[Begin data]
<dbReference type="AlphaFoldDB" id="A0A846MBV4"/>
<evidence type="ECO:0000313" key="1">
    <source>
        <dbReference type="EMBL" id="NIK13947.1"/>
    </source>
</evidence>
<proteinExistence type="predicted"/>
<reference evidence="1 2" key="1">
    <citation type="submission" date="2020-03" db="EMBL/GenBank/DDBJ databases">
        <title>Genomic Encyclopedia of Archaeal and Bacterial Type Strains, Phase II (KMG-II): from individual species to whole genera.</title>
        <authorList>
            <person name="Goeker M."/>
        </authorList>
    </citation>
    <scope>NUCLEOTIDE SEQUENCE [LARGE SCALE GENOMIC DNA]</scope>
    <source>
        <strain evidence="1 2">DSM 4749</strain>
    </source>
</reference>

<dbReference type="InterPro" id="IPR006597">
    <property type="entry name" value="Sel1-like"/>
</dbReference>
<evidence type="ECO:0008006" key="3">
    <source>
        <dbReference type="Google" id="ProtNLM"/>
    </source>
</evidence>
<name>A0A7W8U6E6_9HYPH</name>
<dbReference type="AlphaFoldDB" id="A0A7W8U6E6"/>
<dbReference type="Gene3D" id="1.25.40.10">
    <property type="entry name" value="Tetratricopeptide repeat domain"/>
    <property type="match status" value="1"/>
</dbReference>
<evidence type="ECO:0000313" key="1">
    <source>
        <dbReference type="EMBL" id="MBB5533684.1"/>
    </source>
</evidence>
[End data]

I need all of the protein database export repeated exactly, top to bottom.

<dbReference type="AlphaFoldDB" id="A0A846MBV4"/>
<evidence type="ECO:0000313" key="1">
    <source>
        <dbReference type="EMBL" id="NIK13947.1"/>
    </source>
</evidence>
<proteinExistence type="predicted"/>
<reference evidence="1 2" key="1">
    <citation type="submission" date="2020-03" db="EMBL/GenBank/DDBJ databases">
        <title>Genomic Encyclopedia of Archaeal and Bacterial Type Strains, Phase II (KMG-II): from individual species to whole genera.</title>
        <authorList>
            <person name="Goeker M."/>
        </authorList>
    </citation>
    <scope>NUCLEOTIDE SEQUENCE [LARGE SCALE GENOMIC DNA]</scope>
    <source>
        <strain evidence="1 2">DSM 4749</strain>
    </source>
</reference>

<dbReference type="InterPro" id="IPR006597">
    <property type="entry name" value="Sel1-like"/>
</dbReference>
<evidence type="ECO:0008006" key="3">
    <source>
        <dbReference type="Google" id="ProtNLM"/>
    </source>
</evidence>
<name>A0A7W8U6E6_9HYPH</name>
<dbReference type="AlphaFoldDB" id="A0A7W8U6E6"/>
<dbReference type="Gene3D" id="1.25.40.10">
    <property type="entry name" value="Tetratricopeptide repeat domain"/>
    <property type="match status" value="1"/>
</dbReference>
<evidence type="ECO:0000313" key="1">
    <source>
        <dbReference type="EMBL" id="MBB5533684.1"/>
    </source>
</evidence>